I might if I had never dieted. My first "diet" was really an orthorexic one (vegan - which was not physically or mentally healthy for me) when I was still in my teens and very athletic. That began the damage to my health that resulted in the yo-yo weight-loss diet cycle. Now I am heavy and healthy, having made a conscious decision to eat when I am hungry, eat what sounds good, and stop when I am full. I exercise when/because I want to. I am still overcoming the mental hangups associated with the opposites of my food and exercise decisions. (I recently discovered that I was feeling awful having not exercised at all for a while.) I find when I eat this way I can not eat much at one sitting and also do not eat terribly often in a day. I have become even more "chowish" because I refuse to squander my scant appetite on something I will probably not enjoy. My weight has been stable for months. I am facing the very real possibility that I have permanently damaged my body and might not ever return to my more natural weight. At any rate, I dieted for about 10 years (cumulative of the "on" periods for the course of my lifetime) and I estimate it will take at *least* that long to undo the diets.

                                  1. a
                                    a213b Aug 25, 2009 01:00 PM

                                    Like many others, I unfortunately have an entirely sedentary job.

                                    A few years ago I realized I needed to start losing some weight, but was never very successful, always losing a few pounds (maybe up to 10) before eventually gaining them right back. I didn't think I was fat, per se, just a tiny bit overweight. And then my wife and I got back from a beach vacation, and upon looking at the photos I realized I was a full-blown fatty.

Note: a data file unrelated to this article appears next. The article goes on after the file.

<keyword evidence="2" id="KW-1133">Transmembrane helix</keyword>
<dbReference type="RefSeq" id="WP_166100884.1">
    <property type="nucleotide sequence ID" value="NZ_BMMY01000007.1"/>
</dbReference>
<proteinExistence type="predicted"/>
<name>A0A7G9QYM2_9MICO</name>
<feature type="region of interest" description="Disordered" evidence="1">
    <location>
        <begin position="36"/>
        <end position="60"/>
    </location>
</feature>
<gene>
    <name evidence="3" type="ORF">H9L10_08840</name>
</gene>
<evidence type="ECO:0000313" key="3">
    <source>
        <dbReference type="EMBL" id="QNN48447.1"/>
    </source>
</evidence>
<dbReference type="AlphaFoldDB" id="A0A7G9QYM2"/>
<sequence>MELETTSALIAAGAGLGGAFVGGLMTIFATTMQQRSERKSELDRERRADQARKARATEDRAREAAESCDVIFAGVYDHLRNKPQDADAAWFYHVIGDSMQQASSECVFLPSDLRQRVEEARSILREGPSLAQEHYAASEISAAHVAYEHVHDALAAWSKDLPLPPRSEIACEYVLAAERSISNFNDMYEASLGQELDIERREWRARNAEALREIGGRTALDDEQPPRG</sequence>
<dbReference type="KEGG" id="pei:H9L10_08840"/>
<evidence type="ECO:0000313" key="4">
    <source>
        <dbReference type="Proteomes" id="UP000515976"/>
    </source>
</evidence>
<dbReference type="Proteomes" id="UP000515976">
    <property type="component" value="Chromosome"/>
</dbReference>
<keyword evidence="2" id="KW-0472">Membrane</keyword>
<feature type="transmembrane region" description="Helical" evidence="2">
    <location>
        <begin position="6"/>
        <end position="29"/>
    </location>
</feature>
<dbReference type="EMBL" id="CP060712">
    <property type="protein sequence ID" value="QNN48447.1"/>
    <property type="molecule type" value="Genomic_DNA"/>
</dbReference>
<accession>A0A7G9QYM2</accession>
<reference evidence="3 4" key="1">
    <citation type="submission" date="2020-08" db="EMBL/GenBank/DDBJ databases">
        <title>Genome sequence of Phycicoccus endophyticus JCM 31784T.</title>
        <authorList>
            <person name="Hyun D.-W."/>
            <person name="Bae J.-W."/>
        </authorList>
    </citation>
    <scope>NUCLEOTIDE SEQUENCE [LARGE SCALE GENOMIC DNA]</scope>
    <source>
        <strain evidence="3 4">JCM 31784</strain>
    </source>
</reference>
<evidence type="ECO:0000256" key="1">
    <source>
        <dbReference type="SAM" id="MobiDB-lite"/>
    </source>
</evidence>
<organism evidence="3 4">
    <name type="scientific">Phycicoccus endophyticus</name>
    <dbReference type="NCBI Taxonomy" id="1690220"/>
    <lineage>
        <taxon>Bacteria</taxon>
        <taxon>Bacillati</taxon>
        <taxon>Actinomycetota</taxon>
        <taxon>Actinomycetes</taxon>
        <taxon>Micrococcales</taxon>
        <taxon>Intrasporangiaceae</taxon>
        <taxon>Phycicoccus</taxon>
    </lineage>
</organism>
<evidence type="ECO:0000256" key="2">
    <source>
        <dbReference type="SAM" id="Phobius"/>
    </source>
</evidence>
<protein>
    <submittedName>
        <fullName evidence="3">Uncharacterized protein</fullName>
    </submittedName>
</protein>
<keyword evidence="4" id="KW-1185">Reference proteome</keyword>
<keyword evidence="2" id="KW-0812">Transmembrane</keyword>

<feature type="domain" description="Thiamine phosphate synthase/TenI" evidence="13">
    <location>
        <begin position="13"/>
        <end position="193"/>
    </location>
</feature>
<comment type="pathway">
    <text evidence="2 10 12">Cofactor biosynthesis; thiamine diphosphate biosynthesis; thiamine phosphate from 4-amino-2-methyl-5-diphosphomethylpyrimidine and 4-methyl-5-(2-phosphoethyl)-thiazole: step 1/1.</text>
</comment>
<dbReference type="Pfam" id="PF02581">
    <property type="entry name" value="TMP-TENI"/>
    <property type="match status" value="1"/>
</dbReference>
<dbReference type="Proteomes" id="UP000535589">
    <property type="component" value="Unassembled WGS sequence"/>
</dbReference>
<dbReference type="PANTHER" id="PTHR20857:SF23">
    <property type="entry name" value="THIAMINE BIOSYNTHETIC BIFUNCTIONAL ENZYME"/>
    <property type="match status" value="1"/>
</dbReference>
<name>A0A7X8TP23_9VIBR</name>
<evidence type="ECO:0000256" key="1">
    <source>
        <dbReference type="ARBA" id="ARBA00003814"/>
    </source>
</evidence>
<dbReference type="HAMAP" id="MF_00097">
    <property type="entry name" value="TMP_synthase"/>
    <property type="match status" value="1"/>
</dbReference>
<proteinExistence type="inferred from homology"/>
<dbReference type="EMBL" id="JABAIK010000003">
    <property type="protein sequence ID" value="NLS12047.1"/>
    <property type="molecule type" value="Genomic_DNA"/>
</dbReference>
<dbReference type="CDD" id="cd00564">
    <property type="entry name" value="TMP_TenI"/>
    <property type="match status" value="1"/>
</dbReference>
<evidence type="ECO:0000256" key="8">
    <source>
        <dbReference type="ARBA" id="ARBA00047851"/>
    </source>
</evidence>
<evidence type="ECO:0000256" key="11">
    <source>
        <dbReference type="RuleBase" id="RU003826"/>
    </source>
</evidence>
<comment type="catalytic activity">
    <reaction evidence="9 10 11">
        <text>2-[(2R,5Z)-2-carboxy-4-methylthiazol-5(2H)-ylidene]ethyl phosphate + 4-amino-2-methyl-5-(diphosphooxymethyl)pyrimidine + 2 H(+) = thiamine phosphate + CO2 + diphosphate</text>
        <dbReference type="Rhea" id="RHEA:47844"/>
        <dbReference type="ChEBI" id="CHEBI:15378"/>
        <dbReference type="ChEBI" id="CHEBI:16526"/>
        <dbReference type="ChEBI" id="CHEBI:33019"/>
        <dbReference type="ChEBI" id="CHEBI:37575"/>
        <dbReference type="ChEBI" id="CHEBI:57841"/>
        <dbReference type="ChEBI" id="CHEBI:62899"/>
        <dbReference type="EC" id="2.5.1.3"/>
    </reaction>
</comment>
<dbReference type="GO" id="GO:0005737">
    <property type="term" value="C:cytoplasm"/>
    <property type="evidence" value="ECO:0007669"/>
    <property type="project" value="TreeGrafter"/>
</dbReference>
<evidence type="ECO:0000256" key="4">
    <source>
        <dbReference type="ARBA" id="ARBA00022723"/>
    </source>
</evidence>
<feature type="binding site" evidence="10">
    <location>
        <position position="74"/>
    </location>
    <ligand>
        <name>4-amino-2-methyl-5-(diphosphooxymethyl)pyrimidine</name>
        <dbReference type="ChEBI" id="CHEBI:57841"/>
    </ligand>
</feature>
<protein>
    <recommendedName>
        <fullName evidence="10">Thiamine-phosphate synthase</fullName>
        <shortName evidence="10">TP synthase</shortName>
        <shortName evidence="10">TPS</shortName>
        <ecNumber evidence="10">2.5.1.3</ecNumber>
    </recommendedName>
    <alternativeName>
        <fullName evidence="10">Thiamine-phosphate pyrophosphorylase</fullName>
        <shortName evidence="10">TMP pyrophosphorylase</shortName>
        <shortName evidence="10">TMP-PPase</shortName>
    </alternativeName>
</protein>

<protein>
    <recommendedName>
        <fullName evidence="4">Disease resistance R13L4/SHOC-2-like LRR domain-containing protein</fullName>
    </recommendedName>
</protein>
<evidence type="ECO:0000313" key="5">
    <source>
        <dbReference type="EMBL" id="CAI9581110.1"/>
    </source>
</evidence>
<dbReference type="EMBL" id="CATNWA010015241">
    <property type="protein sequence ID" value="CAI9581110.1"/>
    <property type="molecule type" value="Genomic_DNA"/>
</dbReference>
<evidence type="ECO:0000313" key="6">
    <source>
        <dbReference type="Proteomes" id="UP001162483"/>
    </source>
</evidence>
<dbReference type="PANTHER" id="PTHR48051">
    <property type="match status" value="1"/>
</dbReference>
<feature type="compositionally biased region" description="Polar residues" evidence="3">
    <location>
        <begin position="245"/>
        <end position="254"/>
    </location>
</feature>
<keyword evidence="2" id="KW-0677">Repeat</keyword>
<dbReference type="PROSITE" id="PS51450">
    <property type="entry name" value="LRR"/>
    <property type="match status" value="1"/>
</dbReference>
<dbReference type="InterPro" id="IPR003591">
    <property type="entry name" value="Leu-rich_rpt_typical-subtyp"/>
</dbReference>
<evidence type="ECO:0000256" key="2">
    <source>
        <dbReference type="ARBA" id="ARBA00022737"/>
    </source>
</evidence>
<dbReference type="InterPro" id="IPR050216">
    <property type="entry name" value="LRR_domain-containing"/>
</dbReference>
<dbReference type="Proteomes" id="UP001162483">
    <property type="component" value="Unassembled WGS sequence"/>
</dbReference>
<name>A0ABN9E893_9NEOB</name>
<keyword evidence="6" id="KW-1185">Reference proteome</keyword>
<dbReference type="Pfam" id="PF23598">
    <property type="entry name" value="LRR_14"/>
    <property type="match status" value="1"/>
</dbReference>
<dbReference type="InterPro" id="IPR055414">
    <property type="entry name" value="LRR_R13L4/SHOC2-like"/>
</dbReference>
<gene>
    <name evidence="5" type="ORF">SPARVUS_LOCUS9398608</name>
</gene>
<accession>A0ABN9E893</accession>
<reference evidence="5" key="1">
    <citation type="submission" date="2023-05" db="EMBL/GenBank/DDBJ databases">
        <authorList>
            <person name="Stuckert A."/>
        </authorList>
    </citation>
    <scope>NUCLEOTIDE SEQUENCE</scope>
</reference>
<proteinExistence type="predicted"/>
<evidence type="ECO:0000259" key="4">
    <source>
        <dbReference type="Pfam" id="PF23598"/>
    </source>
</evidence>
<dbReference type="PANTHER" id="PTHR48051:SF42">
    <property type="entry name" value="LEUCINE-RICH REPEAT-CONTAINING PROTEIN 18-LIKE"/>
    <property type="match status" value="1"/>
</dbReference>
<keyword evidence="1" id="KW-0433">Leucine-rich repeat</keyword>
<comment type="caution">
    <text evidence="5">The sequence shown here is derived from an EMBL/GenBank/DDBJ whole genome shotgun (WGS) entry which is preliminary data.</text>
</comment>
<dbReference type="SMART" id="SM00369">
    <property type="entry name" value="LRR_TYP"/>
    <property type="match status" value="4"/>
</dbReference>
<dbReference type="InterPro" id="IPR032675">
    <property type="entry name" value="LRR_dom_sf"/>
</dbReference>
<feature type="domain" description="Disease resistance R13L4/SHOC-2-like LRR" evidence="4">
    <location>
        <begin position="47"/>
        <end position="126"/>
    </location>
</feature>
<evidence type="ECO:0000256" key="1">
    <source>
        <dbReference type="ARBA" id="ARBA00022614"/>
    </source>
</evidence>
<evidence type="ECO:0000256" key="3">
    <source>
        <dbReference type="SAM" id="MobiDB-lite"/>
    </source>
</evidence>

Fast forward two years, and I've knocked off 50 lbs (from 210 to 160), through nothing more than exercise and portion control. Many people are amazed when they find out I lost so much weight, and then baffled when I tell them there was no particular diet ... just a lifestyle change.

                                    And then there are those new friends & family who only know me at this size, and they make comments similar to those others of you receive like "Where do you put it!", or "You are so lucky to have such a good metabolism". Again, as with others of you, they are only seeing me when we're out at a restaurant, or eating a meal with friends in the home -- times where I allow myself the freedom to eat what I want, in amounts that I want. They don't see the "regular" meals we eat at home, that are much more focused and strict in terms of portion size.

                                    One thing I never did was focus on fat content or calories ... only portion size and my waistline.

                                    8 Replies
                                    1. re: a213b
                                      j
                                      julesrules Aug 27, 2009 12:33 PM

                                      I think portion size is hugely important to weight control without deprivation. One chowish way I motivate myself to reduce portion sizes - "If I save half this dinner tonight, I will have a delicious lunch tomorrow!". It's like extending the life of good food.

                                      1. re: julesrules
                                        thew Aug 27, 2009 01:39 PM

                                        i lost 4 lbs over the last 3 weeks , simply by forcing myself to be aware of how much i ate.

                                        1. re: thew
                                          a
                                          a213b Aug 27, 2009 03:34 PM

                                          That's awesome!